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March 30, 2019: In early 2019 a new version of the Chinese 8x8 ZBL 11 assault gun was seen undergoing operational evaluation in a rural testing area that was very cold and covered in snow. It was later revealed that this upgrade contained an automated turret for the 105mm gun that, obviously, used an autoloader. On top of the turret was a new version of the 12.7mm machine-gun RWS (remote weapons station) used on many Chinese armored vehicles. The upgrade also included has new armor protection and a lot more automation inside as well as new sensors (including hi-res exterior vidcams) to enable the three-man crew to operate in combat without ever sticking their heads out to look around. The new version was seen maneuvering over snow-covered terrain, both open areas and forest. In both cases the vehicle maneuvered into position and then fired one or more rounds from its 105mm gun at targets apparently representing enemy positions. Details of the new autoloader and fully automated turret have not been released but Russia has used a similar system in their new T-14 tank design.

The ZBL 11 has a crew of three, 30 rounds of 105mm ammo and at least 500 rounds for the 12.7mm machine-gun. There are also 12 smoke dischargers on the turret for laying down smoke if the vehicle has to hide quickly. Over a hundred of the ZBL 11 have been built and they are showing up more frequently in Chinese infantry brigades, providing front line support for infantry who are equipped with wheeled or tracked IFVs (Infantry Fighting Vehicles).

The original version of this ZBL 11 assault gun entered service in 2011. That original ZBL 11 had a small turret containing a 105mm gun, for providing direct fire support for troops. There was already an artillery version, carrying a 122mm or 155mm howitzer in a larger turret. There are several other versions, and apparently more on the way.

The ZBL 11 assault gun and artillery versions are based on the older ZBL 09 8x8 wheeled armored vehicle., Similar to the American Stryker, the basic ZBL 09 is a 21 ton vehicle that has a crew of three and carries seven passengers. The vehicle is 8 meters (25 feet) long, three meters (9.2 feet) wide and 2.1 meters (6.5 feet, to the hull roof) high. It's amphibious and has a top water speed of 8 kilometers an hour. On roads, top speed is 100 kilometers an hour, and max road range on internal fuel is 800 kilometers. The infantry carrier version has a turret with a 30mm autocannon.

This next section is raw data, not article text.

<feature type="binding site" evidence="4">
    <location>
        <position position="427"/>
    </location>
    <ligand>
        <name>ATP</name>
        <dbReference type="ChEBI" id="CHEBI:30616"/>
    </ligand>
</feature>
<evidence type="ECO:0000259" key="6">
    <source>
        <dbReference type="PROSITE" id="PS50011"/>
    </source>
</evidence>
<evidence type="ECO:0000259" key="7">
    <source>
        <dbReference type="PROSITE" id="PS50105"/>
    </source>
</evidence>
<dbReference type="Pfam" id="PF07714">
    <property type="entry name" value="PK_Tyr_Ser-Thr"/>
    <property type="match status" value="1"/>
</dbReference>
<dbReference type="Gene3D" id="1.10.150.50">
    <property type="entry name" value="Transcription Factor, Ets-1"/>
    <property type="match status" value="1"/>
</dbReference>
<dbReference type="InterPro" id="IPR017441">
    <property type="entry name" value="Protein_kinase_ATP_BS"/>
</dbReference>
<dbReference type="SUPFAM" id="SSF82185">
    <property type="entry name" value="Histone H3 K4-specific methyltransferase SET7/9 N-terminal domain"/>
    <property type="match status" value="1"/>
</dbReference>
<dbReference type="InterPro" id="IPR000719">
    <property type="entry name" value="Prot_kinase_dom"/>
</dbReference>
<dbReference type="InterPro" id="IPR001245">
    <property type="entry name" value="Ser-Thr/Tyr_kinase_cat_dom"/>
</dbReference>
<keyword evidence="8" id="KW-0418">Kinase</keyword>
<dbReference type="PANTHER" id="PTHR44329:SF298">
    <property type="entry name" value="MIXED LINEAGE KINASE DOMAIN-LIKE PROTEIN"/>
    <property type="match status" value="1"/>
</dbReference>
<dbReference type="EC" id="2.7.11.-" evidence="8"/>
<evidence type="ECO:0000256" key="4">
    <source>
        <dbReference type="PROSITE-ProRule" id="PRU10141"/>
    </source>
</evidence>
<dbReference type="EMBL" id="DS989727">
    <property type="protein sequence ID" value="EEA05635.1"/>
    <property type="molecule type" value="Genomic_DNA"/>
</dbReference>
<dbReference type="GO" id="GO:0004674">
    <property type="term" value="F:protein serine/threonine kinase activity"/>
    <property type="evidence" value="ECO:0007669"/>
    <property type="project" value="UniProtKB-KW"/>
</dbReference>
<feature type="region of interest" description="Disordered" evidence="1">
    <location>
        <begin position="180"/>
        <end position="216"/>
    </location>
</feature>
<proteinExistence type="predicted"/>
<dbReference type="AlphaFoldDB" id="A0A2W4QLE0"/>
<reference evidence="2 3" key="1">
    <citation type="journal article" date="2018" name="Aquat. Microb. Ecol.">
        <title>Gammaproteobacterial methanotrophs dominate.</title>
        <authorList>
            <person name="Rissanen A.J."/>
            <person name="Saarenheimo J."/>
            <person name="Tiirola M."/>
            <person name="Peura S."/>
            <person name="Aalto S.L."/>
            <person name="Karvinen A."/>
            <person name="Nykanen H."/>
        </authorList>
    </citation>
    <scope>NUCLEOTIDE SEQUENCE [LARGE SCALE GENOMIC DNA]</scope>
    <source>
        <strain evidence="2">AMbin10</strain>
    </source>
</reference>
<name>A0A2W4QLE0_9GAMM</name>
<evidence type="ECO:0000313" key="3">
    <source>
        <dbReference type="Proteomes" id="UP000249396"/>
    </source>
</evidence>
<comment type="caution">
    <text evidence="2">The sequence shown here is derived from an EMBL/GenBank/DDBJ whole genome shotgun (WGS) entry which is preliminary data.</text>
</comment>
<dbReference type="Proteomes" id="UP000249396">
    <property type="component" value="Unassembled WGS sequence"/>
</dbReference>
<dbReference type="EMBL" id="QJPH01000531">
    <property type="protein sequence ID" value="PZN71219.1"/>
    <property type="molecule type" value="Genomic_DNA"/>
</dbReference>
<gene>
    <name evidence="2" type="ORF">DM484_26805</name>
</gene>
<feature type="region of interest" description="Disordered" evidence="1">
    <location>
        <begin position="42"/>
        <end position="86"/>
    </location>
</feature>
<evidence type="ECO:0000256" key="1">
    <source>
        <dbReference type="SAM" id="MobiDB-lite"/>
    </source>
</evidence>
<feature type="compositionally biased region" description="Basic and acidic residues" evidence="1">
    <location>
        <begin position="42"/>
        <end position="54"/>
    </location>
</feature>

The ZBL 09 entered service in 2009, and some combat brigades have or are being equipped with it, to operate somewhat like the American Stryker brigades. China has been developing new wheeled armored vehicles for over a decade. Until the ZBL 09 these were all based on Russian designs. The ZBL 09, however, borrows more from the West. Still, some of the more recent (five years ago) Russian type designs were interesting and instructive.

Back then, for example, the 18 ton, 6x6 WMZ551A model was given a new turret. The vehicle has a crew of three and can carry nine more troops. Using technology and weapons obtained from Ukraine, the new vehicle was equipped with a 30mm autocannon, instead of the 25mm one. More importantly, the new turret has an improved fire control system (containing a laser range finder, and a vidcam that shows the vehicle commander what the gunner sees.) This is apparently related to earlier Chinese efforts to upgrade its BMP1 tracked infantry fighting vehicles with BMP3 turrets from Russia. These also have the 30mm cannon. The main problem with all these upgrades was money. The government wanted Chinese-made weapons to be used, as they are cheaper, and supply is more assured. But the Chinese manufacturers didn't want to move up to the 30mm autocannon design just yet. Many Chinese generals believed that the Chinese 25mm autocannon is sufficient. All that has changed.

There was always agreement that an improved fire control system was a good thing. But there was not much space available inside a BMP. Some export models of the BMP3, when equipped with a thermal imager, had to mount some of that gear on the outside of the vehicle. There was also agreement that wheeled armored vehicles for the infantry might be a better investment.

The Chinese have been observing American success in Iraq with the Stryker and LAV wheeled combat vehicles. Chinese designers eventually concluded that the roomier internal layout of Western vehicles did serve a useful purpose, and the ZBL 09, and all the electronics installed in it, are an example of what the Chinese learned.

The new version was inspired by open source discussions by Chinese weapons developers and troop commanders about how to proceed with new developments in vehicle automation. The ZBL series is produced by NORINCO, a state-owned arms manufacturer that has a great deal of flexibility in developing new weapons. As long as NORINCO does it quickly and at a competitive (for export sales as well as the Chinese military budget) price they can try all sorts of ideas that would take a lot longer to get approved and built in the West. The Chinese custom is to procure new weapons in small quantities and allow for extensive use by troops before ordering larger quantities. This is most evident in the development of new warships as well as armored vehicles and combat aircraft. If the Chinese encounter a lot of problems, as they did with nuclear submarines, they will spend decades working out the problems they encountered.

 


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